• Abigail C. Cohn Cornell University
  • Maya Ravindranath University of New Hampshire




Language shift, Indonesian, language policy


The choice and subsequent development of Bahasa Indonesia as the national language following the founding of the Republic of Indonesia in 1945 is widely cited as a great success story in language planning. With the increased use of Indonesian—both formal (bahasa resmi) and informal (bahasa sehari-hari)—in all facets of daily life, the question arises as to whether Indonesia will continue as a highly multilingual society or move toward monolingualism. We consider this issue from the perspectives of research on language policy, language endangerment, and language ideologies. As a case study, we consider current trends and shifts in the use of Javanese by younger speakers as influenced by the increased use of Indonesian. As Indonesian takes over in more and more domains of communication and intergenerational transmission of Javanese breaks down, we are led to conclude that even a language with over 80 million speakers can be at risk, a trend that has serious implications for all of the local languages of Indonesia.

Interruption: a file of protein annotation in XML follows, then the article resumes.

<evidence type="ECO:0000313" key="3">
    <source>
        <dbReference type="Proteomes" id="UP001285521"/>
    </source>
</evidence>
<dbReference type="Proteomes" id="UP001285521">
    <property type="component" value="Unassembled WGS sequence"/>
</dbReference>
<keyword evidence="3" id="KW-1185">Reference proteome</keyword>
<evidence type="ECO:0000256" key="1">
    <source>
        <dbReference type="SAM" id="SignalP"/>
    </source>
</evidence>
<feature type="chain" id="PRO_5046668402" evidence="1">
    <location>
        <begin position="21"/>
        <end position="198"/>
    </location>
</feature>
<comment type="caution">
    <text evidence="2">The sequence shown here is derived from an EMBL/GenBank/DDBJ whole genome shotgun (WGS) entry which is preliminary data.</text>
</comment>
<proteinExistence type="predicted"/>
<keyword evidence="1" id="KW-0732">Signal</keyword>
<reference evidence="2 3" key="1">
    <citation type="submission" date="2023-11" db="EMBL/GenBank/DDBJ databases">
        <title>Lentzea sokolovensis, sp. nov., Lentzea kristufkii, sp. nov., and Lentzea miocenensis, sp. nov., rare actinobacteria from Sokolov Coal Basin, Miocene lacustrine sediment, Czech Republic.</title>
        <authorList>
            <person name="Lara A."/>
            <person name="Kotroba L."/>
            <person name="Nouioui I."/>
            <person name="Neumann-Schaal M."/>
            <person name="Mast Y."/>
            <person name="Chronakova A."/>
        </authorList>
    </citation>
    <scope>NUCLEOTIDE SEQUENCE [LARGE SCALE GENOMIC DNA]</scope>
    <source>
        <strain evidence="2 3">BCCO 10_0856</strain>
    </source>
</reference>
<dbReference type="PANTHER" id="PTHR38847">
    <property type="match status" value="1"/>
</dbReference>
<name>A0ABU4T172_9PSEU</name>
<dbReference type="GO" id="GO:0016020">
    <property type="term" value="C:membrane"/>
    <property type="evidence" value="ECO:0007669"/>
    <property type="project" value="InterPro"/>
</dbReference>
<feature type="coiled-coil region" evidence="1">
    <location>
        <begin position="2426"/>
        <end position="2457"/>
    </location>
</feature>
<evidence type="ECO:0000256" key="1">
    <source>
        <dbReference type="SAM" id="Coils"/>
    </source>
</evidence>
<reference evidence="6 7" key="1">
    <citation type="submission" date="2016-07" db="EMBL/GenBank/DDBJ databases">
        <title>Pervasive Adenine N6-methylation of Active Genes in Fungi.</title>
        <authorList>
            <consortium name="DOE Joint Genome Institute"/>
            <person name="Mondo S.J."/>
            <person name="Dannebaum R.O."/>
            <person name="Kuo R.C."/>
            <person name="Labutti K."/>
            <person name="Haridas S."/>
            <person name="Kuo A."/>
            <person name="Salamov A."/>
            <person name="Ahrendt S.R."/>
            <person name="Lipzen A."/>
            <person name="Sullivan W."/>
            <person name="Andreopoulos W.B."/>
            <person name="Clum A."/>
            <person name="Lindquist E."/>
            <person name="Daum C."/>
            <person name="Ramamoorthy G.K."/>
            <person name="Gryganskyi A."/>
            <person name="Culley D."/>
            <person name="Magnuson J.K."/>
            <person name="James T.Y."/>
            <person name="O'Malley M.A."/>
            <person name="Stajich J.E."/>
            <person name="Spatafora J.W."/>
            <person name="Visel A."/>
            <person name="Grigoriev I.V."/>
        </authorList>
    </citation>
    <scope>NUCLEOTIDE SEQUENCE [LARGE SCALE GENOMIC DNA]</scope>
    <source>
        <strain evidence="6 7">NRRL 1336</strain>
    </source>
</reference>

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How to Cite

Cohn, A. C., & Ravindranath, M. (2014). LOCAL LANGUAGES IN INDONESIA: LANGUAGE MAINTENANCE OR LANGUAGE SHIFT?. Linguistik Indonesia, 32(2), 131–148. https://doi.org/10.26499/li.v32i2.22